It takes a village to tackle LTC
Chris Wing, SCAN president
What if we reimagined what it means to age and how we prepare for and respond to aging in our communities? We know that older Americans comprise the most ethnically, economically and socially diverse segments of our population, and thus the need to recognize the unique, individual needs of each senior. But what if a community banded together to help seniors maintain their independence, remain healthy and age on their own terms?
To turn this idea into a reality, SCAN, the City of Long Beach and Long Beach State University recently orchestrated a colloquium, “Aging Reimagined: A Community Approach to Health and Independence.” The colloquium represented the City of Long Beach's desire to be a hub for best practices in aging and independence and its commitment to work closely with its not-for-profit partners. We convened leading experts and regional stakeholders for focused discussion around the challenges, opportunities and solutions needed to enhance quality of life for local older adults. The conversation was animated, enthusiasm was high and a shared commitment to success was evident.
A shared vision
As CEO of SCAN — an organization founded 40 years ago by a similar group of local activists who recognized a need for enhanced cooperation to meet the needs of Long Beach seniors — I had the honor to kick off the day-long colloquium and set the stage for sessions designed to foster innovation and partnership among those committed to improving the lives of seniors. Educators, city officials, industry personnel and senior healthcare experts led panel discussions, presentations and open conversations, sharing their experience, research and visions with an audience of academics, private and nonprofit organizations and elected and appointed officials. Highlighted were opportunities and solutions to fill gaps across health, housing, transportation, safety and quality of life services.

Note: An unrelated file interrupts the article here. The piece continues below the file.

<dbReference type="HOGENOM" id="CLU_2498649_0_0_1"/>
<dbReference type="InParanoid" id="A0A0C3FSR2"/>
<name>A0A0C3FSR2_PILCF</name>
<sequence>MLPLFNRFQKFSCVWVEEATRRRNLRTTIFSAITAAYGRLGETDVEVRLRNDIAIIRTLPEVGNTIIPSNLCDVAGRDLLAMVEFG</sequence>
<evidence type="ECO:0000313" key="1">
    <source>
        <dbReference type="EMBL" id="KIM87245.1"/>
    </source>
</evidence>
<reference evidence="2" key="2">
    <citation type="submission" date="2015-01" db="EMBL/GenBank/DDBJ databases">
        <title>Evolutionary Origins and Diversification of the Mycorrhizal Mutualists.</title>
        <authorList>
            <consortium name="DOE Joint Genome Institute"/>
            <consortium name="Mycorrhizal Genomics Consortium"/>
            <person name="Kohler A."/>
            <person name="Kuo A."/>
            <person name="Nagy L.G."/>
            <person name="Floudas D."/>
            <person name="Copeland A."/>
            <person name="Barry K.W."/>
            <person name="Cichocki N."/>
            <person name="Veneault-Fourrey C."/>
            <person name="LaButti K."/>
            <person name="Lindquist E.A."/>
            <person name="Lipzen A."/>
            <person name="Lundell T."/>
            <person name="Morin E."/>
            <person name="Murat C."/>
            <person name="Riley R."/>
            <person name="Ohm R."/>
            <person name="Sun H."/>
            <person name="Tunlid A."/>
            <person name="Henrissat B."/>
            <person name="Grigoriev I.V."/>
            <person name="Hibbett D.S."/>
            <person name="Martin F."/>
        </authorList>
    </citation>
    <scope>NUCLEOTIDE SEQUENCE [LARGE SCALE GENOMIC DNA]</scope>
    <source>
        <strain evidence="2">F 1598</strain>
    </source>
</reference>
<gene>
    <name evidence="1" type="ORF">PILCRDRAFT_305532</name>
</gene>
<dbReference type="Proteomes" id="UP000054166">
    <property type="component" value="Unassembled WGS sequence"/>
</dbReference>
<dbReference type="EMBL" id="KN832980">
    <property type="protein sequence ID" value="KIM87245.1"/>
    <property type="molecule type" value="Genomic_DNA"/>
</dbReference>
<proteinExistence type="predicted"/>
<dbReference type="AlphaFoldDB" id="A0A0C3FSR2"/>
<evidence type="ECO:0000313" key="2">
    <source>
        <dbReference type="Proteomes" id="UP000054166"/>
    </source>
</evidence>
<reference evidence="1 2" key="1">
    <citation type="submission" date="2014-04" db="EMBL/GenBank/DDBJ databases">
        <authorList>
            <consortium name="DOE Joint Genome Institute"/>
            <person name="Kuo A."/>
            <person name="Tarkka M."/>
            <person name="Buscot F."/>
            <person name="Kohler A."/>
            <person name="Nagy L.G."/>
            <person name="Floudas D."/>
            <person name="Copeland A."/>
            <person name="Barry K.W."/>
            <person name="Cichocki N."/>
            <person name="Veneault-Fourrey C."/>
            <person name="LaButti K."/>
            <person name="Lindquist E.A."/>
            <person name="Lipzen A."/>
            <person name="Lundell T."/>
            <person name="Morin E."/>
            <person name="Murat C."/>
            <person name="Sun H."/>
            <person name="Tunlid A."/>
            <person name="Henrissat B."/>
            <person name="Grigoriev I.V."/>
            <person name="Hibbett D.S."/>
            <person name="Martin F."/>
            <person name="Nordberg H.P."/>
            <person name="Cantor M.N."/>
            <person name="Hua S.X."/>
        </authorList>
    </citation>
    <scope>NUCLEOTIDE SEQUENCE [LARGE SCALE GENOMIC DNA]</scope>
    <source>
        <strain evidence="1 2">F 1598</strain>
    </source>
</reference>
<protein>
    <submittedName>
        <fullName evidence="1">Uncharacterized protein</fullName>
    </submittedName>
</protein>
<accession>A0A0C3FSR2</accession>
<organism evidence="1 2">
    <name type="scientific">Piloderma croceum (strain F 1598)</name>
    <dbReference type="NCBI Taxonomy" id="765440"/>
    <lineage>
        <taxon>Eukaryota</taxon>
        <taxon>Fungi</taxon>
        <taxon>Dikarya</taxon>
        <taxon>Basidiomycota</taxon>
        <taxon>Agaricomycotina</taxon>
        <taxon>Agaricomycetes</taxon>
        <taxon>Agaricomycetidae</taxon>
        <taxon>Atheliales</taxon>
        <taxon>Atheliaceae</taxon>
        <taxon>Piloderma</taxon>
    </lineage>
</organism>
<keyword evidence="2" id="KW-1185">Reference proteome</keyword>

Aging Reimagined brought together a room full of smart and passionate individuals. Tim Carpenter, founder of EngAGE and host of the Experience Talks radio magazine, lent his vast experience and expertise as event emcee. His dynamism, breadth of knowledge and unique perspective on aging helped bring to life the day's conversations on transforming the way people think about aging and what it means to be a senior.
I found it interesting that, regardless of the organizational affiliation or unique background of individual speakers, common themes emerged. For example, the lack of clarity on the part of aging adults regarding what services they'll actually need, the urgency to address service gaps due to the rapid increase in the number of high-need seniors and a look at what one organization is doing to help address these issues offered a “closed loop” glimpse at three aspects of a common challenge.
Experts from Long Beach State University, Daughterhood—a community of caregivers navigating the health and elder care systems together—and SCAN shared their unique perspectives on solving these issues. I was also particularly impressed that the City of Long Beach sent its Director of Health and Human Services, its Director of Senior Services and its Director of Economic Development to speak on what the City is doing strategically for seniors, and equally as important, to listen to new ideas that were generated from experts and the public.